Sea Technology

JUN 2017

The industry's recognized authority for design, engineering and application of equipment and services in the global ocean community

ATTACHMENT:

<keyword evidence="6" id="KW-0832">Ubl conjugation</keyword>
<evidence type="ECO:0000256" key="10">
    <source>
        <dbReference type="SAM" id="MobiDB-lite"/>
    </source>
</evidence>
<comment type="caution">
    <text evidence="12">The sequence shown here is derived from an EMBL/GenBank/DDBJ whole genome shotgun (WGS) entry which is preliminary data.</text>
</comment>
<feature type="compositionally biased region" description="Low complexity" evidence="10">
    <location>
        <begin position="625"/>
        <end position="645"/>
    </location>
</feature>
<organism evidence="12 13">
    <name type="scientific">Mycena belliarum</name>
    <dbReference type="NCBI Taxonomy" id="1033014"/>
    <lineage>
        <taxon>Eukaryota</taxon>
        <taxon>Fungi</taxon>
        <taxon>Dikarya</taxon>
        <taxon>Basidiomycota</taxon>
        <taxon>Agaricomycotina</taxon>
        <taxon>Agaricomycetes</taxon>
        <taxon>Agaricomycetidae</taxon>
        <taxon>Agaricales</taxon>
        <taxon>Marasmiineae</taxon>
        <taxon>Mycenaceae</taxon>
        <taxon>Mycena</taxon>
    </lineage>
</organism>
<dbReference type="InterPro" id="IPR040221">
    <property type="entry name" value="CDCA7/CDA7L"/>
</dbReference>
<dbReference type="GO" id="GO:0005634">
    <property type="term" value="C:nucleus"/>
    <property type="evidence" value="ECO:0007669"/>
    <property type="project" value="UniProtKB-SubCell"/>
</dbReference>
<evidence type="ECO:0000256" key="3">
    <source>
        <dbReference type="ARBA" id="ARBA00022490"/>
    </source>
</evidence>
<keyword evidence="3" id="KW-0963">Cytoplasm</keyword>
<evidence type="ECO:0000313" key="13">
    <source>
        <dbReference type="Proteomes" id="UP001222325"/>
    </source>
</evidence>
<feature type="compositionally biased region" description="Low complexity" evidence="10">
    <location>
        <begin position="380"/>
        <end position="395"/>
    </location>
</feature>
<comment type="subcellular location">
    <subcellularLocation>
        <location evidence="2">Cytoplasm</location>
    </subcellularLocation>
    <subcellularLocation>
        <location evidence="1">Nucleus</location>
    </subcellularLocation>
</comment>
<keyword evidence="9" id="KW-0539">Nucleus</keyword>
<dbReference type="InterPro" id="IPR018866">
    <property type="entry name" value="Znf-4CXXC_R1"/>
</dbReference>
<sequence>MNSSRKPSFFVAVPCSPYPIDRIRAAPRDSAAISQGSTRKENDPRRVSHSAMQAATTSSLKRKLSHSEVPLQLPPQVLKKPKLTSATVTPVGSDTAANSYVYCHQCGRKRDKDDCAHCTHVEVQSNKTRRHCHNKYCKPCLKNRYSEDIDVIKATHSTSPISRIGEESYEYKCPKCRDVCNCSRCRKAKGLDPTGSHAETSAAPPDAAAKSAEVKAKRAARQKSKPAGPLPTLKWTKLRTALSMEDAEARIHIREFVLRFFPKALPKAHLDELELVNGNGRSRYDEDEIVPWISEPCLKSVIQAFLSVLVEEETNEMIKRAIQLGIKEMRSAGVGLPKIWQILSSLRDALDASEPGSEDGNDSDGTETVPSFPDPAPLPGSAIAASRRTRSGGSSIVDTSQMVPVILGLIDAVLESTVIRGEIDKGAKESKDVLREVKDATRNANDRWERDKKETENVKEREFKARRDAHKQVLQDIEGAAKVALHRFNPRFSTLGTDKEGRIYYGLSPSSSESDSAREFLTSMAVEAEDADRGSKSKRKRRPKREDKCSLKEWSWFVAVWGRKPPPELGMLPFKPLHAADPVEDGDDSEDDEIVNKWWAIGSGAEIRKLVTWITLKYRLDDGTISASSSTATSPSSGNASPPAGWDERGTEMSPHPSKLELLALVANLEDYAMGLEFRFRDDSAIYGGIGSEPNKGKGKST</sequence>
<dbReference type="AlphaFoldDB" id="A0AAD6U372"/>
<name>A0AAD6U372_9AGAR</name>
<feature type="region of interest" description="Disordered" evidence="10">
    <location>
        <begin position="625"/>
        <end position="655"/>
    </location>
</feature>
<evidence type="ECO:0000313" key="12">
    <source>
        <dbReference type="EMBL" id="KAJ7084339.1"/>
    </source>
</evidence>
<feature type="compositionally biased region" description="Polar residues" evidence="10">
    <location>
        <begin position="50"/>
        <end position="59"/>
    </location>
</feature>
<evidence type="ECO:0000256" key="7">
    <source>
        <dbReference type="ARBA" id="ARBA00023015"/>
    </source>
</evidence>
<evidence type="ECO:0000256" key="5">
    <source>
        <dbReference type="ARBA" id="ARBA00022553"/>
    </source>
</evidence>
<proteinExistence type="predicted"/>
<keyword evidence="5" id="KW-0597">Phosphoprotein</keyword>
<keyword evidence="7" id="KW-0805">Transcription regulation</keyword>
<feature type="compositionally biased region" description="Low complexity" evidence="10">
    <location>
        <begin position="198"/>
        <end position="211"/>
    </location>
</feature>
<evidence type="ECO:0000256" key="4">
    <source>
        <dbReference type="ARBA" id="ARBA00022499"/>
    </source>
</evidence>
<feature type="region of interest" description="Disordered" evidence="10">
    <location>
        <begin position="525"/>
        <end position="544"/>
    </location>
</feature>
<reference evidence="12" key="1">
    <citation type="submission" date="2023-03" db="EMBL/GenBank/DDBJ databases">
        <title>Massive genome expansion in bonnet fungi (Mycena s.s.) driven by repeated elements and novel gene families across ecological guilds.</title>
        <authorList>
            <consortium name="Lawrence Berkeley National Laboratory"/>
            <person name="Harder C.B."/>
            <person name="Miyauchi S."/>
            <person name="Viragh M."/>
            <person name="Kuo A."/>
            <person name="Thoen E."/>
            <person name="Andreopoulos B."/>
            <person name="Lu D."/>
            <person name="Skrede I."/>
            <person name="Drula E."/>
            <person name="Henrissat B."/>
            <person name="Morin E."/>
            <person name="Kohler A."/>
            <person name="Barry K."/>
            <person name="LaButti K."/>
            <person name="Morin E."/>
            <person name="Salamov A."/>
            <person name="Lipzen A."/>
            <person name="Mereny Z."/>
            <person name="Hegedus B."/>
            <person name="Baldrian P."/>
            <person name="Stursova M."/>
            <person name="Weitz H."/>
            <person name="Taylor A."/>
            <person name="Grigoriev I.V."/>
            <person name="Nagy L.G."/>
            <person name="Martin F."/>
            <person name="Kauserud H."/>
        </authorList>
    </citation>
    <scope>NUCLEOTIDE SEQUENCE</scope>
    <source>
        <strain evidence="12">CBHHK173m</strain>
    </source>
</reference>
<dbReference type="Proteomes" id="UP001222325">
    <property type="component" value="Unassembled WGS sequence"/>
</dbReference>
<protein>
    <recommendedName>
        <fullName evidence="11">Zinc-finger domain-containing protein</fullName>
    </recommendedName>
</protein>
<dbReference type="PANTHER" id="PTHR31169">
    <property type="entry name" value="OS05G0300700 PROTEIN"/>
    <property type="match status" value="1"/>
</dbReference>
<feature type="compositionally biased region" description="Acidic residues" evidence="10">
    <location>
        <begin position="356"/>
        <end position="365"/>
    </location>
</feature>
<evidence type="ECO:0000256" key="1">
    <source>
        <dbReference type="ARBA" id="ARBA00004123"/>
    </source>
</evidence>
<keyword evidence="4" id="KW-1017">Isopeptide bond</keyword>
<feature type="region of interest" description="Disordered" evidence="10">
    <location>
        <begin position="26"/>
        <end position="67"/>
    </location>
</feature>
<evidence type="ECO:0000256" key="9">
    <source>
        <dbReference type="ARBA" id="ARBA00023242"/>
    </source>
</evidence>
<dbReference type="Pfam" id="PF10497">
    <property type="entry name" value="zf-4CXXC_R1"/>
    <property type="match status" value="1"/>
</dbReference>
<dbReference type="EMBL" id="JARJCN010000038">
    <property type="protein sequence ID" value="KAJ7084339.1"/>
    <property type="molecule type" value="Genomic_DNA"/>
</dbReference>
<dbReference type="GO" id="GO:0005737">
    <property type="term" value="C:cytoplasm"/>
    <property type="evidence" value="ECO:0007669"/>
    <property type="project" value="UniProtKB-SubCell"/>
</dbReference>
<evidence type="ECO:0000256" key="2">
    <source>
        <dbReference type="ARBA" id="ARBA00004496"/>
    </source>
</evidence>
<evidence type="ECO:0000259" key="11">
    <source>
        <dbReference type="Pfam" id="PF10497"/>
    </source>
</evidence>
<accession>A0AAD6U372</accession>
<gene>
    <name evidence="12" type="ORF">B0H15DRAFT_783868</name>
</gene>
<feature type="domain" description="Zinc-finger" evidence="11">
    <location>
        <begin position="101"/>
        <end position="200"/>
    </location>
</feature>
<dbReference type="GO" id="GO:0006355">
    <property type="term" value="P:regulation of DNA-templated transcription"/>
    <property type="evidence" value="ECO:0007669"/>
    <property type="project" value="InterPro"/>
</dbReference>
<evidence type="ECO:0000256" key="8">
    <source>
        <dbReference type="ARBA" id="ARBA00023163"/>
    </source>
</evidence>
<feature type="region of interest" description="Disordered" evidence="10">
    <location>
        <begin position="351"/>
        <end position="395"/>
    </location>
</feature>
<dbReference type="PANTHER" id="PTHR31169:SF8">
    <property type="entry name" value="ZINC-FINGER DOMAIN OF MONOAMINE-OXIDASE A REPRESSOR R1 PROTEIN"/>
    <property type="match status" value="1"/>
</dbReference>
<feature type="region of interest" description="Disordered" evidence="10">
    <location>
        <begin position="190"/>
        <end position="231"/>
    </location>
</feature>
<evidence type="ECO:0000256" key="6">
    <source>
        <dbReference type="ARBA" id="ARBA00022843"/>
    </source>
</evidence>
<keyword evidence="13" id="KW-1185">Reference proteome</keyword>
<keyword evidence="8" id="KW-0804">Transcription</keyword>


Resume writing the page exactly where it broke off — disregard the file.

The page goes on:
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14 st / June 2017 www.sea-technology.com Acknowledgments Special thanks to personnel from both Woods Hole Oceanographic Institution (Andrew Girard, Roger Stokey and Mike Purcell) and Pennsylvania State University Ap- plied Research Laboratory (Dr. Thomas Montgomery and Chad Smith) for their assistance in the development of the AUV spiral scan trajectories and field test plans for the Buz- zards Bay, Massachusetts, field tests. In addition, special thanks to the NSWC PCD Rapid Pro- totype Laboratory (Chuck Self) in the generation of the 3D prints from the CSAS imagery. References For a list of references, contact Jermaine Kennedy at jer maine.kennedy@navy.mil. ST form operating in a new spiral scan mode. An advantage of the spiral scan pattern is that it enables the system to gener- ate a multipass array having the same vertical extent as in the previous experiments but in only one-third the time. The water depth was approximately 13 m, and a large sound speed gradient was encountered within a few meters of the seabed. Targets were deployed on a variety of bottom types, which consisted of either mud or fine- to medium-grained quartz sand. The spiral trials were extremely successful, and future tests are planned in more challenging environments affected by strong currents. Conclusion Until recently, true volumetric imaging has not been a capability of synthetic aperture sonar systems. Significant challenges that were overcome in its development included compensating for spatial and temporal sound propagation speed variations, the complexity of the local seafloor, and the 3D positioning uncertainties inherent to underwater navigation that complicate multiple-pass synthetic aperture processing. Overall, the recent field trial results have been successful in a wide variety of environments. By using relatively low frequencies, the technique generates volume images that have enabled us to remotely and nondestructively evaluate both the external and internal structure of many interesting targets. We foresee many additional uses for the technology, ranging from model development for 3D printing to rapid acquisition of training data for automatic target recognition, oceanography and physical acoustics. Dr. Jermaine L. Kennedy is a physicist at the NSWC PCD. He received two different B.S. degrees in phys- ics and physics education from State University of New York at Buffalo. He received an M.S. and Ph.D. in applied physics from University of South Florida in 2001 and 2006, respectively. Dr. Timothy M. Marston is a senior engineer in the Acoustics Department at Applied Physics Labora- tory University of Washington. He received his B.S. in electrical engineering from Seattle Pacific Univer- sity in 2004 and his M.S. and Ph.D. in acoustics from Pennsylvania State University in 2006 and 2009, re- spectively. Identify a target "under" the ocean floor - Easy operation - Boat towable for deep water - Pole mountable for shallow search - Displays data on laptop - Commercial grade - Shows density disturbance within different strata layers JW Fishers Mfg., Inc. 1953 County Street East Taunton MA 02718 USA (800)822-4744 or (508)822-7330 Email: info@jwfishers.com www.jwfishers.com with the SBP-1 Sub Bottom Profiler

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